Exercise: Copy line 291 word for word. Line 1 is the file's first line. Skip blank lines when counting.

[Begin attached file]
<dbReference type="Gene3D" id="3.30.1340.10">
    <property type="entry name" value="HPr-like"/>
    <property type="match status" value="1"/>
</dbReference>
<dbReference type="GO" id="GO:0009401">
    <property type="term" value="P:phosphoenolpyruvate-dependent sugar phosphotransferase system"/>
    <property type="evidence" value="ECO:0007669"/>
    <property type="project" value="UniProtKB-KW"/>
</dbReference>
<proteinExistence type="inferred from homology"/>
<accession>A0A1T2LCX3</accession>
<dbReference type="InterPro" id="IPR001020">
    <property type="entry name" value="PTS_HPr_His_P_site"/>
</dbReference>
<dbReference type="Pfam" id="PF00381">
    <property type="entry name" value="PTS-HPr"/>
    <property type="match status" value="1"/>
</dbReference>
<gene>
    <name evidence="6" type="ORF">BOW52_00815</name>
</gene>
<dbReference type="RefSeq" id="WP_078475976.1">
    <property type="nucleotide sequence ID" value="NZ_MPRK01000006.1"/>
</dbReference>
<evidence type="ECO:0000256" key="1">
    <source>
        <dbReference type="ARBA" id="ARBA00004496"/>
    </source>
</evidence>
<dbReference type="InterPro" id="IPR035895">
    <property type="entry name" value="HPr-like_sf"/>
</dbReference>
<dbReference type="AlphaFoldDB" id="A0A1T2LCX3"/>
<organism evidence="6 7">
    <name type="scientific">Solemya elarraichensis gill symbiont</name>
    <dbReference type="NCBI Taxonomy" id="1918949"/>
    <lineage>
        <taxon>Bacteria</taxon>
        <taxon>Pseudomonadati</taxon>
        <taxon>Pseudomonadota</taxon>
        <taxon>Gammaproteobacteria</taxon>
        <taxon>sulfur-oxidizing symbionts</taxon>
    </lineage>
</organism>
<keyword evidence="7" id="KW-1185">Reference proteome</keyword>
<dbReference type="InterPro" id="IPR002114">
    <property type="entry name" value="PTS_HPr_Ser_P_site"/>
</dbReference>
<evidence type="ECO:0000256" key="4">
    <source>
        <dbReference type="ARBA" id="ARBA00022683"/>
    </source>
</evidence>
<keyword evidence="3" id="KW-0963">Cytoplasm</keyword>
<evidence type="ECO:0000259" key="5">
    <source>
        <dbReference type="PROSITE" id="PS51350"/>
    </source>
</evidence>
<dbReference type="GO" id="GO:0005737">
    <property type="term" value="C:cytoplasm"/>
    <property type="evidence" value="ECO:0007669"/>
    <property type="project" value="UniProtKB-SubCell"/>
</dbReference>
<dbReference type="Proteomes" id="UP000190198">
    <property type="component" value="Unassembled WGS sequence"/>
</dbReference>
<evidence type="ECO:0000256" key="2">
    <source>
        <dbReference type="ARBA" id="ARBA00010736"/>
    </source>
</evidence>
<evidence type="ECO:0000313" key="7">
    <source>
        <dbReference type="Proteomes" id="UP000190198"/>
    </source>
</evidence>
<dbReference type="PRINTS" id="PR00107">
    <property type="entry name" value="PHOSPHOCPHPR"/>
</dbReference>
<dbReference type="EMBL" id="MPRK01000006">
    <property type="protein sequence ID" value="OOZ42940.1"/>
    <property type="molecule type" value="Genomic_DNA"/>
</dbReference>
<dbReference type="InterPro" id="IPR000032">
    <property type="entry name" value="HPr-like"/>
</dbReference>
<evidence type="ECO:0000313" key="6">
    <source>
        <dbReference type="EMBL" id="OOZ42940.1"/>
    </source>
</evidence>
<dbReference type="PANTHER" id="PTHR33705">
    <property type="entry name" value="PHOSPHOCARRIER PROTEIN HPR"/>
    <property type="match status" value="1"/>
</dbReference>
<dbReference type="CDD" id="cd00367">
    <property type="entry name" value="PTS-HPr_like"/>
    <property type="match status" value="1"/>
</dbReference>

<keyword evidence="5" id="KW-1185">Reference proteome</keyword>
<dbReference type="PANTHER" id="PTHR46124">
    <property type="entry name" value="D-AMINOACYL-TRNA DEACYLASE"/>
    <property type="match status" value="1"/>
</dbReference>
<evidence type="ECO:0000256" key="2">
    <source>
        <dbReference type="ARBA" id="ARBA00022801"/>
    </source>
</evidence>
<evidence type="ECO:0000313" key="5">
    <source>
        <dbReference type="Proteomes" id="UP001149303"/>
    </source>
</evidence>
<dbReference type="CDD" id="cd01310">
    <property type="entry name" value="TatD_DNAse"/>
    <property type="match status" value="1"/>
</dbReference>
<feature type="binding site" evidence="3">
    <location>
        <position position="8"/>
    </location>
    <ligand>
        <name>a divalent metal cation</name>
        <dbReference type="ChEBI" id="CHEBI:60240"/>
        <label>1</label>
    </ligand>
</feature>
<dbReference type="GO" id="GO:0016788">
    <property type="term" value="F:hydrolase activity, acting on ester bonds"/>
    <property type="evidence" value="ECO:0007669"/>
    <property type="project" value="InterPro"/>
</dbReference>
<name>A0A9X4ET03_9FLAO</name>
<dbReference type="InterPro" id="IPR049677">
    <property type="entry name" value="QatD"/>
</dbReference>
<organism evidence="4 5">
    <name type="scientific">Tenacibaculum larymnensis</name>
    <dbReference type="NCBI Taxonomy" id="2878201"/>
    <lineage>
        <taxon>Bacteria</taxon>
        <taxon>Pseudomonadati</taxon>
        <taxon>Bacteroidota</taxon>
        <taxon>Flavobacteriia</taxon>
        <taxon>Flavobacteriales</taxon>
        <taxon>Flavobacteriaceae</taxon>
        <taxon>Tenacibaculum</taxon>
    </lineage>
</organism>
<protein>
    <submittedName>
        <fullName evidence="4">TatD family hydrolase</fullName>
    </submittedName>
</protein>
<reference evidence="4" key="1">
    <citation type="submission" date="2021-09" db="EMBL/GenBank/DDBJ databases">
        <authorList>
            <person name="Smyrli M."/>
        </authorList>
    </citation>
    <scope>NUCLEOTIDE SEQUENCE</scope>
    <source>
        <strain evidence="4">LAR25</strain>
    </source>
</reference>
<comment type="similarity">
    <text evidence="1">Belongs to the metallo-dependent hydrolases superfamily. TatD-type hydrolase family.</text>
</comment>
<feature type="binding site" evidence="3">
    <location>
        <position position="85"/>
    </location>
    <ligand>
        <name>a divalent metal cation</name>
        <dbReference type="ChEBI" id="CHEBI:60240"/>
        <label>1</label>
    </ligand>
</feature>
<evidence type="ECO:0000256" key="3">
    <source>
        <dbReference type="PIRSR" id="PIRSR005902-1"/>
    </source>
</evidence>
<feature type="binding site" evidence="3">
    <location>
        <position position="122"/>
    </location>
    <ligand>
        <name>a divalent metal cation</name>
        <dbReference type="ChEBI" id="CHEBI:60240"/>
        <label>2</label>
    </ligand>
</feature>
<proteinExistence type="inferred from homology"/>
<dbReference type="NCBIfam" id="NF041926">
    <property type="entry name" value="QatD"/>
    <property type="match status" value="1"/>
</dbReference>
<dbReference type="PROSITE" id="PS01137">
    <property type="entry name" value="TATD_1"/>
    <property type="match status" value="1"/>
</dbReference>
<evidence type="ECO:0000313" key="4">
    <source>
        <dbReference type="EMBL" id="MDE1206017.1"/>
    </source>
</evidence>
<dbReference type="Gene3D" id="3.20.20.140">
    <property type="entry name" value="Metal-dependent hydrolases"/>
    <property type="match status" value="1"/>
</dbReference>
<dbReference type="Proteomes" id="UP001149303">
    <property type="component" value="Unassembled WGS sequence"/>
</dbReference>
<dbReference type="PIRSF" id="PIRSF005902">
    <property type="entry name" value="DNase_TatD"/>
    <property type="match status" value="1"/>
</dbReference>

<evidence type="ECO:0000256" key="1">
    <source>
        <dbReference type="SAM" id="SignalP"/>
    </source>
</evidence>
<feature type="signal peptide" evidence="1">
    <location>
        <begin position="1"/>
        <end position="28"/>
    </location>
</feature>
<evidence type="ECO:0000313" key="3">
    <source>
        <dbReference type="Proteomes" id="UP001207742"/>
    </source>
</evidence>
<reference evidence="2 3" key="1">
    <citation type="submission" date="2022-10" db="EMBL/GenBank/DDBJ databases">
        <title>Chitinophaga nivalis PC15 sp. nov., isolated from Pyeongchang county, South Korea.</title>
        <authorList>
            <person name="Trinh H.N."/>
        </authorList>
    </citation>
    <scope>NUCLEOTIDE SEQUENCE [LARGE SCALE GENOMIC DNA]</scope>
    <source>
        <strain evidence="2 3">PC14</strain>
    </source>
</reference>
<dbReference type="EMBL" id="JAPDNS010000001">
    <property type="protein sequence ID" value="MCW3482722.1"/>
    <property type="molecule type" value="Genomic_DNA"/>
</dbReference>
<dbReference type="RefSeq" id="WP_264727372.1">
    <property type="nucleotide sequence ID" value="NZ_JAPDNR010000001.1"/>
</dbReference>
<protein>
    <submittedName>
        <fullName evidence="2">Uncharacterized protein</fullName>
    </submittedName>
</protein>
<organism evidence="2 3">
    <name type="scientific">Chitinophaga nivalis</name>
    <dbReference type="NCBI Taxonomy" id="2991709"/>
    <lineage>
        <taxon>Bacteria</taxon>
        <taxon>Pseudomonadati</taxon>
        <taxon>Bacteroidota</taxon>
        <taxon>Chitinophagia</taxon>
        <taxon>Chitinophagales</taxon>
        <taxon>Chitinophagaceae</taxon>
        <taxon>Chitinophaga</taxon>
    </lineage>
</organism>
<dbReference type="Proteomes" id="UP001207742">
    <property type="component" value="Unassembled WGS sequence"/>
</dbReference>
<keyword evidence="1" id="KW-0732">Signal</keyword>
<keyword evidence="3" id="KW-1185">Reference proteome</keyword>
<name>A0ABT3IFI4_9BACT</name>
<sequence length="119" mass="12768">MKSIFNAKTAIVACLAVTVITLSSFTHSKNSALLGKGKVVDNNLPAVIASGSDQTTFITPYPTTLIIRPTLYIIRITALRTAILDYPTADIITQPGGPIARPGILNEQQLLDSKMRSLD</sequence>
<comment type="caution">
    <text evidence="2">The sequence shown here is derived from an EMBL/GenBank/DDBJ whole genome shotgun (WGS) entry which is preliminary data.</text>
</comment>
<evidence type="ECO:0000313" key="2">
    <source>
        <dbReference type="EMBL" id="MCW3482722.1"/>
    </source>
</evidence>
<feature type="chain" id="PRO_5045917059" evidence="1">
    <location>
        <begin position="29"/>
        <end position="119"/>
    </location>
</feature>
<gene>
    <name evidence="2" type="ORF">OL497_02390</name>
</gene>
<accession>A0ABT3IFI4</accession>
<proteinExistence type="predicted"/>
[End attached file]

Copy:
        <begin position="29"/>